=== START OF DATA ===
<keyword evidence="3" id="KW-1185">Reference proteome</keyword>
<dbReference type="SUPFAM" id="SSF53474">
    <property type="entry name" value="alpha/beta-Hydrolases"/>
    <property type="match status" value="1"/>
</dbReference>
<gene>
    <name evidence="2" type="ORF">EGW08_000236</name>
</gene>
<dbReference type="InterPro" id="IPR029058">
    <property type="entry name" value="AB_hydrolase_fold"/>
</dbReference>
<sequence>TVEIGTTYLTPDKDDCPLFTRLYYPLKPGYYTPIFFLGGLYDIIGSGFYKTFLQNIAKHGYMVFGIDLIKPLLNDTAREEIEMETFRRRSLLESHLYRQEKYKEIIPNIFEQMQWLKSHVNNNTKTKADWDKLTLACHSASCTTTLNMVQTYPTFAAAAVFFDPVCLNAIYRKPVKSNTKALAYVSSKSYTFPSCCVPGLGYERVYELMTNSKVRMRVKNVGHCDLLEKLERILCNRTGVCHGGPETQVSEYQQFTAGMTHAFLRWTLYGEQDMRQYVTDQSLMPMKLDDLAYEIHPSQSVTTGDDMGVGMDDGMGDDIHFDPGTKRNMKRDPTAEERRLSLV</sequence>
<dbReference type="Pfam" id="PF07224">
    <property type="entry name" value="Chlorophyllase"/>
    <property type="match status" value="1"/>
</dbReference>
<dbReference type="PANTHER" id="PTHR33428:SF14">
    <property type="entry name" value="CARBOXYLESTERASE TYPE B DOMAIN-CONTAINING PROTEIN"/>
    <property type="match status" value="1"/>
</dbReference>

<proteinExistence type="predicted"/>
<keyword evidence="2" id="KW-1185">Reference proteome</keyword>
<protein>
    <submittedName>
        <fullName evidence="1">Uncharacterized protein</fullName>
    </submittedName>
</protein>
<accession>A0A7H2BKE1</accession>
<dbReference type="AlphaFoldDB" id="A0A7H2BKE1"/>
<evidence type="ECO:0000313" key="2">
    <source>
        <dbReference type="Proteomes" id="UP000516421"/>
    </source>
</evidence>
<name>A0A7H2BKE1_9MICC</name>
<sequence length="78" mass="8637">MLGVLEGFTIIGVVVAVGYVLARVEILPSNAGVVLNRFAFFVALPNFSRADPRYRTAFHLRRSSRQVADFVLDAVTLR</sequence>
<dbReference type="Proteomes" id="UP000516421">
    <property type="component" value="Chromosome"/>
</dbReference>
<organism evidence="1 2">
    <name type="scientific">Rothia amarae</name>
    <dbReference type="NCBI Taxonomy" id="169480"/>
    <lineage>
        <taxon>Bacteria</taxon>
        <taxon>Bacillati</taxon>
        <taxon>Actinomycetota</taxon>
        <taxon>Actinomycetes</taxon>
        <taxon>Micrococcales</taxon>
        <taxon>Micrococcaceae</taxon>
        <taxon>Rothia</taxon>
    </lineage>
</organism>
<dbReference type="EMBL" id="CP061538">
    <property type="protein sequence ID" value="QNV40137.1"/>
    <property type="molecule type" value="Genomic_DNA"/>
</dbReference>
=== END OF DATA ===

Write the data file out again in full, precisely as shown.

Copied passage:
<keyword evidence="3" id="KW-1185">Reference proteome</keyword>
<dbReference type="SUPFAM" id="SSF53474">
    <property type="entry name" value="alpha/beta-Hydrolases"/>
    <property type="match status" value="1"/>
</dbReference>
<gene>
    <name evidence="2" type="ORF">EGW08_000236</name>
</gene>
<dbReference type="InterPro" id="IPR029058">
    <property type="entry name" value="AB_hydrolase_fold"/>
</dbReference>
<sequence>TVEIGTTYLTPDKDDCPLFTRLYYPLKPGYYTPIFFLGGLYDIIGSGFYKTFLQNIAKHGYMVFGIDLIKPLLNDTAREEIEMETFRRRSLLESHLYRQEKYKEIIPNIFEQMQWLKSHVNNNTKTKADWDKLTLACHSASCTTTLNMVQTYPTFAAAAVFFDPVCLNAIYRKPVKSNTKALAYVSSKSYTFPSCCVPGLGYERVYELMTNSKVRMRVKNVGHCDLLEKLERILCNRTGVCHGGPETQVSEYQQFTAGMTHAFLRWTLYGEQDMRQYVTDQSLMPMKLDDLAYEIHPSQSVTTGDDMGVGMDDGMGDDIHFDPGTKRNMKRDPTAEERRLSLV</sequence>
<dbReference type="Pfam" id="PF07224">
    <property type="entry name" value="Chlorophyllase"/>
    <property type="match status" value="1"/>
</dbReference>
<dbReference type="PANTHER" id="PTHR33428:SF14">
    <property type="entry name" value="CARBOXYLESTERASE TYPE B DOMAIN-CONTAINING PROTEIN"/>
    <property type="match status" value="1"/>
</dbReference>

<proteinExistence type="predicted"/>
<keyword evidence="2" id="KW-1185">Reference proteome</keyword>
<protein>
    <submittedName>
        <fullName evidence="1">Uncharacterized protein</fullName>
    </submittedName>
</protein>
<accession>A0A7H2BKE1</accession>
<dbReference type="AlphaFoldDB" id="A0A7H2BKE1"/>
<evidence type="ECO:0000313" key="2">
    <source>
        <dbReference type="Proteomes" id="UP000516421"/>
    </source>
</evidence>
<name>A0A7H2BKE1_9MICC</name>
<sequence length="78" mass="8637">MLGVLEGFTIIGVVVAVGYVLARVEILPSNAGVVLNRFAFFVALPNFSRADPRYRTAFHLRRSSRQVADFVLDAVTLR</sequence>
<dbReference type="Proteomes" id="UP000516421">
    <property type="component" value="Chromosome"/>
</dbReference>
<organism evidence="1 2">
    <name type="scientific">Rothia amarae</name>
    <dbReference type="NCBI Taxonomy" id="169480"/>
    <lineage>
        <taxon>Bacteria</taxon>
        <taxon>Bacillati</taxon>
        <taxon>Actinomycetota</taxon>
        <taxon>Actinomycetes</taxon>
        <taxon>Micrococcales</taxon>
        <taxon>Micrococcaceae</taxon>
        <taxon>Rothia</taxon>
    </lineage>
</organism>
<dbReference type="EMBL" id="CP061538">
    <property type="protein sequence ID" value="QNV40137.1"/>
    <property type="molecule type" value="Genomic_DNA"/>
</dbReference>